“Everyone dreams, but not equally. Those who dream by night in the dusty recesses of their minds, wake in the day to find that it was vanity: but the dreamers of the day are dangerous, for they may act on their dreams with open eyes, to make them possible”       T. E. Lawrence

We all have dreams, but for many people those dreams remain a fragment of the imagination, seemingly out of reach or impossible to realise.  Reading this article probably means you have a passion for wildlife.  The dream of forging a career and life working with the animals you love may seem like an unattainable reality.  But by acting with purpose, a future working with animals is certainly not out of reach for anyone willing to dedicate their life to pursuing it.  Here are some of my tips to help you realise a career working with animals.

Goal Setting

Setting goals is one of the most important keys to achieving success.  To begin, ask yourself “what is my ultimate goal?”.  This is where you need to ‘dream big’.  Your ultimate goal should be your greatest aspiration, ideal career, how you would most like to live your life.  Be as ambitious as your imagination will allow.  Write this goal down and store it somewhere safe. By acknowledging your ultimate goal you make it real, no longer just a vague vision in your mind.  Refer back to your ultimate goal whenever you need inspiration or a reminder of what you are committed to working towards.  My ultimate goal has always been to travel the world working with and learning about wildlife and advocating for the amazing animals we share this planet with.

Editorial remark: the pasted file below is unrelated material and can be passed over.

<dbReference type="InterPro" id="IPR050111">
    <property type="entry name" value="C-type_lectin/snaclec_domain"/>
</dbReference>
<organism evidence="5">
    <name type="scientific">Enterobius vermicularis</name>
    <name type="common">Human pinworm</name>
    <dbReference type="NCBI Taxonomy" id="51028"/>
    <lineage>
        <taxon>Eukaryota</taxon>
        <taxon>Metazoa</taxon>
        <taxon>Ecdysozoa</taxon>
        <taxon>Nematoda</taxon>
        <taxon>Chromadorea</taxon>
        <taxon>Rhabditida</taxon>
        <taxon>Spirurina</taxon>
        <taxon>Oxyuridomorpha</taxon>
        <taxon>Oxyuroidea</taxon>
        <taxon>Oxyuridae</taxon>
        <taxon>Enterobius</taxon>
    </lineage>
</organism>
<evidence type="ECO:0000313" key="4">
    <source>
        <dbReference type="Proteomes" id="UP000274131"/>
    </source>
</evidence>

The next thing to do is to set yourself a series of smaller short to medium term goals designed to help you work towards achieving your ultimate goal.  These smaller goals or ‘stepping stones’ provide you with direction.  Each and every day it is important to be doing at least one thing, no matter how big or small, to take you another step closer to reaching your ultimate goal.  When I was young one of my short term goals was to learn new facts about an animal I was unfamiliar with.  By the time I was 10 years old, for example, I knew just about everything there was to know about cicadas (yes, some people thought I was a strange little kid).  At the end of each week, month or year you can tick off your achievements and reassess where you are at in order to set a list of new short to medium term goals to keep you moving forward.

Hands On